As the type-site for the Locarno Beach phase (ca. 3300-2400 BP) in the Gulf of Georgia regional chronology, the Locarno Beach site is important to Coast Salish culture history. Despite multiple site investigations, lack of data integration hinders our understanding. This thesis critically examines the 60-year history of archaeological investigations at the Locarno Beach site and re-evaluates the site’s lithics assemblage. I compile project summaries to evaluate the impacts that past work had on site investigations and site interpretations over time and to assess the representativeness of extant data. I explore temporal variability using a newly-created data set of already-collected lithic artifacts and radiocarbon dates from four excavations (two previously unanalyzed). Observed trends are then compared with expected patterning for the Locarno Beach phase. Results indicate that while small, sampled portions of the site align with current site interpretations, more spatial and temporal variability is evident for the site as a whole than its designation as a Locarno Beach phase type site suggests.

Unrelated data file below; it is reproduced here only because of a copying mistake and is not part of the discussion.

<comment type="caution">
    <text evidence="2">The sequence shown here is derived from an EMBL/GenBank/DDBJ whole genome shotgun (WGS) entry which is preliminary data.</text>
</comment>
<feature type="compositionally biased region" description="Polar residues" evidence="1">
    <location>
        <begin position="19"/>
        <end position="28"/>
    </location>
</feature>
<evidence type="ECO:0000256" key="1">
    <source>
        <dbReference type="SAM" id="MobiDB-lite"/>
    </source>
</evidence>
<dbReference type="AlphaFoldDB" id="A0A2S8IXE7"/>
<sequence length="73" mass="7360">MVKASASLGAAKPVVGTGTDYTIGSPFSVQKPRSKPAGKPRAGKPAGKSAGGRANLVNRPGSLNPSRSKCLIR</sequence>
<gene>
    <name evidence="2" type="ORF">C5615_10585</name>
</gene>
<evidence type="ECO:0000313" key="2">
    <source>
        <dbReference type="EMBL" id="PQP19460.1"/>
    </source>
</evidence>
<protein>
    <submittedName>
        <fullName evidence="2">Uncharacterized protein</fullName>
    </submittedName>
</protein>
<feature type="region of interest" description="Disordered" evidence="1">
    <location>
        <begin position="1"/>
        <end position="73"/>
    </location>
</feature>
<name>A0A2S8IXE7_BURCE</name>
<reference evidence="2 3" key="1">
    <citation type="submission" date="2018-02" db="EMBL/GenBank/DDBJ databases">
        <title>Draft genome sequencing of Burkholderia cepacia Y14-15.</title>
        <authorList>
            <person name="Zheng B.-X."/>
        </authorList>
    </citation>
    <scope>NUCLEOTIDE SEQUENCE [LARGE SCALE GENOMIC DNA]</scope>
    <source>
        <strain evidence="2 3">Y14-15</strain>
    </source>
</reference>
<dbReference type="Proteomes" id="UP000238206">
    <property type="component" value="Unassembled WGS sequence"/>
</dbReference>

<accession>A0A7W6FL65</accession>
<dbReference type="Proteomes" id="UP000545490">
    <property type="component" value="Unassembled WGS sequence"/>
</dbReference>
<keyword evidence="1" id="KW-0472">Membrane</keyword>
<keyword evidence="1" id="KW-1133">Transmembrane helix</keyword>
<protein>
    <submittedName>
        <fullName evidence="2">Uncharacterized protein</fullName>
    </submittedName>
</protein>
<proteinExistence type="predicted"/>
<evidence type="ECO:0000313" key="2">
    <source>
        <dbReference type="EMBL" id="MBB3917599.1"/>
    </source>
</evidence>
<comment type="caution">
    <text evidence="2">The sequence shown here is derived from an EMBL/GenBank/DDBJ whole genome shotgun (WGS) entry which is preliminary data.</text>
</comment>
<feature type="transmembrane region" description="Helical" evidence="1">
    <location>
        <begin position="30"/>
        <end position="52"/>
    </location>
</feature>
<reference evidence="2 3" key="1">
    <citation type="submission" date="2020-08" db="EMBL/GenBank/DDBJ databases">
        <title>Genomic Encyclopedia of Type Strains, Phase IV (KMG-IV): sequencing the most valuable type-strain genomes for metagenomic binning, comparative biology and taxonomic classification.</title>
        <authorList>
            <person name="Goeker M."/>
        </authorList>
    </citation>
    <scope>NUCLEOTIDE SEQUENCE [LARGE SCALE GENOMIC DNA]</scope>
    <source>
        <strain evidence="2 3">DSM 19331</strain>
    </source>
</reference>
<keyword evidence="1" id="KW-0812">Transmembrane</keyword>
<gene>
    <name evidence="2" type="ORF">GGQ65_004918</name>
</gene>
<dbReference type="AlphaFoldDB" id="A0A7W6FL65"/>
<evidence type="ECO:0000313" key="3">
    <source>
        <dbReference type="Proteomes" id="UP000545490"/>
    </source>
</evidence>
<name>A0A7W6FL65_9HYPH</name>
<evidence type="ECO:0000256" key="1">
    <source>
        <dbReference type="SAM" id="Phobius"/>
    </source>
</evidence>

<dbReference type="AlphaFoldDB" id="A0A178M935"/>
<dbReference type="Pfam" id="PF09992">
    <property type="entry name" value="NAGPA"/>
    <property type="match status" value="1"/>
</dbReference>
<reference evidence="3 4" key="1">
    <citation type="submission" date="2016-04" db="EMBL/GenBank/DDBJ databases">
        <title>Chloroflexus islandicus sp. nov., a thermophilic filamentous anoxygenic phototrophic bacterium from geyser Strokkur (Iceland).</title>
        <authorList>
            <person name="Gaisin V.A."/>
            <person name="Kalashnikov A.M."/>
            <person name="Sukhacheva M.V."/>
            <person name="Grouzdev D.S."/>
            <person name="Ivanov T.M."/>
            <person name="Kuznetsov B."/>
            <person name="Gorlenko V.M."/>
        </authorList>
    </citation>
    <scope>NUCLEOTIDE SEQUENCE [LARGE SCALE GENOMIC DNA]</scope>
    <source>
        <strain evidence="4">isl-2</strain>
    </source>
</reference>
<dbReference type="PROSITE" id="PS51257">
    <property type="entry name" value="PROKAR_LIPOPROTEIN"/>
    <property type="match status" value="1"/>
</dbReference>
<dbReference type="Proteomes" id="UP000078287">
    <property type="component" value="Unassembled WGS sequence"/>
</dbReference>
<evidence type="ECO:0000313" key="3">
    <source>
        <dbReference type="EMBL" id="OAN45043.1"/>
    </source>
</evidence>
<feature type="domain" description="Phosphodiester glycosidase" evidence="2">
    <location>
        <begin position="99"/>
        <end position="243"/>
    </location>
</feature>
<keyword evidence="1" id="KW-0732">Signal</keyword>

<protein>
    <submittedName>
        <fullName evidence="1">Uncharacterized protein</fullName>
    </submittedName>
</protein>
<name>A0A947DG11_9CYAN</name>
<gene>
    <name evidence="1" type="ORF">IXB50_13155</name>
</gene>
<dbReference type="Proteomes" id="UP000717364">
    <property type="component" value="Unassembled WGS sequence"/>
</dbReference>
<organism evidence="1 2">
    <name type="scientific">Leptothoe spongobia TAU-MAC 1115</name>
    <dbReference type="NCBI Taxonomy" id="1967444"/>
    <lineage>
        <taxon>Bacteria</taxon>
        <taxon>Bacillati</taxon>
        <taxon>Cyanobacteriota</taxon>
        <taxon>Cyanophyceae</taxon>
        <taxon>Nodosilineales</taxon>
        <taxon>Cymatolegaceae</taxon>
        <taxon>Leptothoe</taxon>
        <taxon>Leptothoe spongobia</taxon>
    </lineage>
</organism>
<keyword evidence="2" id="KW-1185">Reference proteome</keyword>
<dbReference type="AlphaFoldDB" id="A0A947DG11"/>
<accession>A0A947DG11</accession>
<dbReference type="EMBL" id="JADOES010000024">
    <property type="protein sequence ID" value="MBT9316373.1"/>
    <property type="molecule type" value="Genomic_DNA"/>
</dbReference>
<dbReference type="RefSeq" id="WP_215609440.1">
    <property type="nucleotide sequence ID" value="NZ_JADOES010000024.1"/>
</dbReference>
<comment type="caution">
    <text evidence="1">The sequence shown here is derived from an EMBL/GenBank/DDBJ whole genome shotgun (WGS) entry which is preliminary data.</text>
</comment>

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Supervisor or Senior Supervisor
Thesis advisor: Lepofsky, Dana
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